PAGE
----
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In June 2012, SAP released a powerful antibullying film called It Gets Better: SAP Employees. Ours was just one of the over 50,000 notable films from individuals, celebrities, companies, and others in which real people delivered personal messages of hope to LGBT (lesbian, gay, bisexual and transgender) youth who may be in crisis. But it was unique in its dedication to one special person: it was released in memory of Jeffrey Patrick Fehr, son of SAP colleague Steve Fehr, who tragically took his life on January 1, 2012, after years of anti-gay bullying.


28 months later, It Gets Better: SAP Employees is still one of the top most-viewed SAP videos, has been translated into 13 languages in response to global volunteer effort, and has united literally thousands of colleagues from around the world.


We were astounded and humbled at the outpouring of support from colleagues both LGBT and straight who embraced and wanted to share the film to make sure we did not lose one more precious person. Hardly a day goes by in my own work life that I don’t think of this film’s release and how many amazing allies we have encountered within SAP’s community stepping up to tell us that we do not walk alone: not at home nor at work.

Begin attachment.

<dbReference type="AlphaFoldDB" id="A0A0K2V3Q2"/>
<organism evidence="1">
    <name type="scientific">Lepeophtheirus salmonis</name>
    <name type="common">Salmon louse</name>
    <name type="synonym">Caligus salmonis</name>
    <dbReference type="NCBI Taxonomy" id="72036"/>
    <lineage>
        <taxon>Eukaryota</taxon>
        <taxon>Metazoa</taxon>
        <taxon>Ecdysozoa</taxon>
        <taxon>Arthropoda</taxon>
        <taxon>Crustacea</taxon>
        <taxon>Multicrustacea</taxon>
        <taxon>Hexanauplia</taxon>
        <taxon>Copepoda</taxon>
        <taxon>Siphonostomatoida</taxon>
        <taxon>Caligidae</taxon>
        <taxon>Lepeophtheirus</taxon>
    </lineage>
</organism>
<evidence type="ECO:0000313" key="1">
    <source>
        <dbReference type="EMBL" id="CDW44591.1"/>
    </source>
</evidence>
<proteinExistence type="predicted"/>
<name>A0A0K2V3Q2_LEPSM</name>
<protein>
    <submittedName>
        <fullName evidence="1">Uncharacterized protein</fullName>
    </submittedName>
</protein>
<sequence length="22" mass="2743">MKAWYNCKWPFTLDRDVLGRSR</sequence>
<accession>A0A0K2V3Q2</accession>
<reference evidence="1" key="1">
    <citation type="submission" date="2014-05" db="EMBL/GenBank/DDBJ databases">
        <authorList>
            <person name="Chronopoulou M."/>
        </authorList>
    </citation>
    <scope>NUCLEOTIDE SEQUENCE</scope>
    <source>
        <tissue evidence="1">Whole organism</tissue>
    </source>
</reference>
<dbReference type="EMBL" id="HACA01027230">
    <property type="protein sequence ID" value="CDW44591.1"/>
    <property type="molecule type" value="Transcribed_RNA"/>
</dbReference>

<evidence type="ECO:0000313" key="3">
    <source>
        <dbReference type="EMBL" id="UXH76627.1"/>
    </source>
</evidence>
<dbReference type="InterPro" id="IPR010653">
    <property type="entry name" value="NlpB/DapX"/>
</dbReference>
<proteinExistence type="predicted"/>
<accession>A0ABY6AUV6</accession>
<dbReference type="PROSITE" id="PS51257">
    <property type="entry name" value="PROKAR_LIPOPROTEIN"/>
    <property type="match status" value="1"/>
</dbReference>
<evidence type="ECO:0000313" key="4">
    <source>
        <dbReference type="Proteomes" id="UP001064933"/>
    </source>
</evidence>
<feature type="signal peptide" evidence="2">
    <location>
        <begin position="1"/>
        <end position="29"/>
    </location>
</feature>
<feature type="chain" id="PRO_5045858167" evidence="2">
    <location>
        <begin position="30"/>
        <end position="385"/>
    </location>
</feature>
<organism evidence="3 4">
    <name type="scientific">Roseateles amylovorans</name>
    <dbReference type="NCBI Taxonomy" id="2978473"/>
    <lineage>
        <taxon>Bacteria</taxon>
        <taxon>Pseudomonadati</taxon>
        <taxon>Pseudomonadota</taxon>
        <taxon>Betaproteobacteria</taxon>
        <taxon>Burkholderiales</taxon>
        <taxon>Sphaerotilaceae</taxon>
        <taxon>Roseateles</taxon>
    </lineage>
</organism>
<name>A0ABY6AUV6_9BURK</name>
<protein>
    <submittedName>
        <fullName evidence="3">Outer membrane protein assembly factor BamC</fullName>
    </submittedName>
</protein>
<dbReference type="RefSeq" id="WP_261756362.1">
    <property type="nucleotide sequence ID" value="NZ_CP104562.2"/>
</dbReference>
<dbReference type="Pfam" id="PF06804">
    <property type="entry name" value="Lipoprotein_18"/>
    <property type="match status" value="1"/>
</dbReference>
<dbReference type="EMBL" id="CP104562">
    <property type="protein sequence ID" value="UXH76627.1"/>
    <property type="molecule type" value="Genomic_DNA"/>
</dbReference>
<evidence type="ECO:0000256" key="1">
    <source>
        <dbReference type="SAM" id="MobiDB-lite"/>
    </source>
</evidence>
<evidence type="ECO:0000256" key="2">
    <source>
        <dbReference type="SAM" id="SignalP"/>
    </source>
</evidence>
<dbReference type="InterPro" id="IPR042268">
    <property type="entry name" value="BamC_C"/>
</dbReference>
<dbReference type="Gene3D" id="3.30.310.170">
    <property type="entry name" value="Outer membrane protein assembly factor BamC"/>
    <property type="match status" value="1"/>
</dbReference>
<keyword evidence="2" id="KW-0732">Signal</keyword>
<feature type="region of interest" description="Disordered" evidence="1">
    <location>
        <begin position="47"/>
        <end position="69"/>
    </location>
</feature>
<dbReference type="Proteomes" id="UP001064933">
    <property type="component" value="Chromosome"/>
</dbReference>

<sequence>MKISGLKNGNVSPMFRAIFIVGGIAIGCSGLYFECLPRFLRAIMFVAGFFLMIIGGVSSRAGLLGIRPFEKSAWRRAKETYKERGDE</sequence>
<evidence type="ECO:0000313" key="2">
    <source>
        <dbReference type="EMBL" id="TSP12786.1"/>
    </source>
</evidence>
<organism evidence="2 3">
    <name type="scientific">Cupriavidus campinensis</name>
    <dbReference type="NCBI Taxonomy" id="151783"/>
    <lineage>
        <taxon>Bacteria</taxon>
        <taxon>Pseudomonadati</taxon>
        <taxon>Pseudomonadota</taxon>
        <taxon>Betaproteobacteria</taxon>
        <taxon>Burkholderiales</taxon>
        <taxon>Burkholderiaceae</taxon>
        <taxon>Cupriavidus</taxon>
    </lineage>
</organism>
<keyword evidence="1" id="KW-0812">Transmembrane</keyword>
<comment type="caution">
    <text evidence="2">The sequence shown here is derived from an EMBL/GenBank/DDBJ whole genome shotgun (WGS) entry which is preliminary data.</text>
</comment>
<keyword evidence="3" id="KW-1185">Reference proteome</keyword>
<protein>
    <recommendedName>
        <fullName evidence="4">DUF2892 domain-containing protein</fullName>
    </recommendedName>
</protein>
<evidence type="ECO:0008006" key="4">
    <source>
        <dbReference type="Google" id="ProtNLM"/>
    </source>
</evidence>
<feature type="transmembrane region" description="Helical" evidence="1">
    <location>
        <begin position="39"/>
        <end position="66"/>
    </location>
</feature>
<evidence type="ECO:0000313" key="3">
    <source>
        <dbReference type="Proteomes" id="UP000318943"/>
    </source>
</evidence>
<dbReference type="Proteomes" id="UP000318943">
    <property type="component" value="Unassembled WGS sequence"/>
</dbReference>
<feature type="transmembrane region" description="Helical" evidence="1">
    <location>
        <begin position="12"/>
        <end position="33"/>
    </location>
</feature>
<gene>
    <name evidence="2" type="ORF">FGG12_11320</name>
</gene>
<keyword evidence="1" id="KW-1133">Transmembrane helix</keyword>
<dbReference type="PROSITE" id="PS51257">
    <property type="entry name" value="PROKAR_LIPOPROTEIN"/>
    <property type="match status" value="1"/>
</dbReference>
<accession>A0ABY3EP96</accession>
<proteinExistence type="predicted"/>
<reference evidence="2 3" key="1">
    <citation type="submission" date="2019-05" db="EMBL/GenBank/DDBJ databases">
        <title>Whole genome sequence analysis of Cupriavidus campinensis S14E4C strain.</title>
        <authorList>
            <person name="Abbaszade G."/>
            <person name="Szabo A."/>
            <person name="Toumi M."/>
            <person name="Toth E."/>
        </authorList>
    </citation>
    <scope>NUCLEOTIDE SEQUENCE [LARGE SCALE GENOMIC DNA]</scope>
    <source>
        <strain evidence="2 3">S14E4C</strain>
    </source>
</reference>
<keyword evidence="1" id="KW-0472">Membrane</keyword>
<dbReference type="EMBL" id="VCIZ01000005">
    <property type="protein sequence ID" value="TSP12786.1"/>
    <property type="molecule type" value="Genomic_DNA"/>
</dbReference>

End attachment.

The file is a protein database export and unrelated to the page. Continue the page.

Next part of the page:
This momentum has only continued, and today, thanks to the incredible grassroots work of all kinds of fine colleagues including the Global HomoSAPiens employee network, straight allies, and @LifeAtSAP, we are proud to release a special new film: a compilation of messages from colleagues around the world who want to share how they are LGBT allies.  Introducing:


LGBT Allies: SAP Employee Stories





My huge thanks to the colleagues in and behind this film and their passion to let you and me know that even in our hardest moments, we are not alone. No one walked in Jeff’s shoes, but if Jeff had known of the thousands of allies he had yet to meet around the globe, would he have made a different decision?


Please watch and share as we continue to join together around the world to run better, stronger, and – in all our wonderful differences – unalone. 



UPDATED TIME: PS: Are you coming to SAP d-code && TechEd Las Vegas? Join us on Tuesday, October 21, at 6pm in Lounge 2 for the first-ever SAP LGBT Birds-of-a-Feather session at this conference:


SAP TechEd && d-code Las Vegas | October 20–24, 2014 | Home


I look forward to meeting you there! Friends and allies welcome.

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  1. Gretchen Lindquist

    What a great video! Thank you for posting it here. I can’t wait to share it with the other members of our Diversity Council here at CPChem corporate headquarters, and I look forward to the LGBT BOF session in Las Vegas.

    Cheers,

    Gretchen

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  2. Thorsten Franz

    This is so great, Moya! I already commented on Facebook but want to share the suggestion here in case others want to comment:

    Could SAP collect similar snippets from SAP TechEd && d-code visitors and compile a video by Wednesday or Thursday to show at one of the big evening events?


    Cheers,


    Thorsten

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    1. Moya Watson Post author